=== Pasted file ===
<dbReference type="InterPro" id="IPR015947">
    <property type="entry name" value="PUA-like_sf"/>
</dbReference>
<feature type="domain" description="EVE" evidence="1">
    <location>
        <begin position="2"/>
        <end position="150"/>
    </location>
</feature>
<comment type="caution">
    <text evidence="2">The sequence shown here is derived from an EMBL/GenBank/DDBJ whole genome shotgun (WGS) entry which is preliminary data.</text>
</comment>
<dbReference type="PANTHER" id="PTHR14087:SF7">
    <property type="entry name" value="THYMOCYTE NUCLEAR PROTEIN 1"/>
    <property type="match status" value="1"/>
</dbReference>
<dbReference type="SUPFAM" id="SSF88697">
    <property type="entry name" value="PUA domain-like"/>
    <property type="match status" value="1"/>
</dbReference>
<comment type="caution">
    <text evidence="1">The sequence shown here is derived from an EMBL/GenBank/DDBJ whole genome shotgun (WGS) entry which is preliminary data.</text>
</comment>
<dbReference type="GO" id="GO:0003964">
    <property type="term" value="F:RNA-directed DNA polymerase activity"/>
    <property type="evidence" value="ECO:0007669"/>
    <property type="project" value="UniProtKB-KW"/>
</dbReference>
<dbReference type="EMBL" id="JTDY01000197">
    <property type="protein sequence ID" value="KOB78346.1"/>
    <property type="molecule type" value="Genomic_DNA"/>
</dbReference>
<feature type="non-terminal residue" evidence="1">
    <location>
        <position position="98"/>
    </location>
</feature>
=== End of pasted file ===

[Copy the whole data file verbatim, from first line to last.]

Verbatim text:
<dbReference type="InterPro" id="IPR015947">
    <property type="entry name" value="PUA-like_sf"/>
</dbReference>
<feature type="domain" description="EVE" evidence="1">
    <location>
        <begin position="2"/>
        <end position="150"/>
    </location>
</feature>
<comment type="caution">
    <text evidence="2">The sequence shown here is derived from an EMBL/GenBank/DDBJ whole genome shotgun (WGS) entry which is preliminary data.</text>
</comment>
<dbReference type="PANTHER" id="PTHR14087:SF7">
    <property type="entry name" value="THYMOCYTE NUCLEAR PROTEIN 1"/>
    <property type="match status" value="1"/>
</dbReference>
<dbReference type="SUPFAM" id="SSF88697">
    <property type="entry name" value="PUA domain-like"/>
    <property type="match status" value="1"/>
</dbReference>
<comment type="caution">
    <text evidence="1">The sequence shown here is derived from an EMBL/GenBank/DDBJ whole genome shotgun (WGS) entry which is preliminary data.</text>
</comment>
<dbReference type="GO" id="GO:0003964">
    <property type="term" value="F:RNA-directed DNA polymerase activity"/>
    <property type="evidence" value="ECO:0007669"/>
    <property type="project" value="UniProtKB-KW"/>
</dbReference>
<dbReference type="EMBL" id="JTDY01000197">
    <property type="protein sequence ID" value="KOB78346.1"/>
    <property type="molecule type" value="Genomic_DNA"/>
</dbReference>
<feature type="non-terminal residue" evidence="1">
    <location>
        <position position="98"/>
    </location>
</feature>